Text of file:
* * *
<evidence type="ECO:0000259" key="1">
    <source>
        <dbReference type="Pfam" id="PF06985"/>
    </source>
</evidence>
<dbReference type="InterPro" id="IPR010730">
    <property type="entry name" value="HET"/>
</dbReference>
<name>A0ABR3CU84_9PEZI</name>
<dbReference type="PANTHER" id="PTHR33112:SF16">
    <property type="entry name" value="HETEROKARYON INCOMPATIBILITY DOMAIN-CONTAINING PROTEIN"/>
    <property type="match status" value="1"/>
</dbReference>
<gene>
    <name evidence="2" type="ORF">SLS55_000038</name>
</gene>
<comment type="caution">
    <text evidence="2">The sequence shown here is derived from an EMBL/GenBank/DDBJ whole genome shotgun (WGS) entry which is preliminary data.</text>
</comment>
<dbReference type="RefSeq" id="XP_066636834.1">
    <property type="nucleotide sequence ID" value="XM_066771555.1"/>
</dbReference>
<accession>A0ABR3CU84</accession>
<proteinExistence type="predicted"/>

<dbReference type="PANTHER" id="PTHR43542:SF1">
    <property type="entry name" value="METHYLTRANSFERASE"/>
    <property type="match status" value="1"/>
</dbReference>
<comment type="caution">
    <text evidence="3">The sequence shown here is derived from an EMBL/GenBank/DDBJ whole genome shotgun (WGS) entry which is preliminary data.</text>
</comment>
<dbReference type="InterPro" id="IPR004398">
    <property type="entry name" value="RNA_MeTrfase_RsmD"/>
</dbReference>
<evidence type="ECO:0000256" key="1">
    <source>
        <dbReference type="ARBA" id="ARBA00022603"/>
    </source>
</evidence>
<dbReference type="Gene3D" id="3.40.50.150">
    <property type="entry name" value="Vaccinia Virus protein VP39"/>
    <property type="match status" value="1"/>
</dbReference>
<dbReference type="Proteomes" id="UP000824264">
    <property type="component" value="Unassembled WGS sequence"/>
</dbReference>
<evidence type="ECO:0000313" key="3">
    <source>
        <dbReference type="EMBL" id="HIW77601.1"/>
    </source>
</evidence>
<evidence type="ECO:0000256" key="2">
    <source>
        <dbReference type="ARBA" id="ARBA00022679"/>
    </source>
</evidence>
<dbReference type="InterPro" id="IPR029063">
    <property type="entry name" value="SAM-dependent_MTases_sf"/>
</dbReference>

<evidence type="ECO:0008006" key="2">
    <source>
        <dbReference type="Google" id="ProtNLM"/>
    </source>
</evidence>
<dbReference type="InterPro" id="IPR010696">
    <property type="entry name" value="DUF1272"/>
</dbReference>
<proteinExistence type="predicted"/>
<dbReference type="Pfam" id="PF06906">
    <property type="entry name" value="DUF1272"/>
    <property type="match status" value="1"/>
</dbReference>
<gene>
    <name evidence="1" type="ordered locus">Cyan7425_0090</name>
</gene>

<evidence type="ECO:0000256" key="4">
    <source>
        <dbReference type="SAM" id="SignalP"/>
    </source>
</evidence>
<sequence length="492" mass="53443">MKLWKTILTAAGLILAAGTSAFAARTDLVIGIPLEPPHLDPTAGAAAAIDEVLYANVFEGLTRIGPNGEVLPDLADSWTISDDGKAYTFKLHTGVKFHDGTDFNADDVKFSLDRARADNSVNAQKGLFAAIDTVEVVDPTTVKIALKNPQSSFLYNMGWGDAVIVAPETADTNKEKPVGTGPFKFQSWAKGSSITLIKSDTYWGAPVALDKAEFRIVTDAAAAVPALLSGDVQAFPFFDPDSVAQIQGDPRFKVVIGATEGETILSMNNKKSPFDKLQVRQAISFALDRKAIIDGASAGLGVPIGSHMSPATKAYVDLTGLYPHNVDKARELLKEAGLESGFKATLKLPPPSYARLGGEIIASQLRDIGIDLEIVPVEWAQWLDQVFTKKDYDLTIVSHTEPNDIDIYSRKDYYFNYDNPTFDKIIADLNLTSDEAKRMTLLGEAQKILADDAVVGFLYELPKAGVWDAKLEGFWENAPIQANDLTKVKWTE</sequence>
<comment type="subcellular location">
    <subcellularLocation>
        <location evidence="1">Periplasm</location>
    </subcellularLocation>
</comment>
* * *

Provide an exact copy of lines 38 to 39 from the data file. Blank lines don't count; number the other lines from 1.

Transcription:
    </source>
</evidence>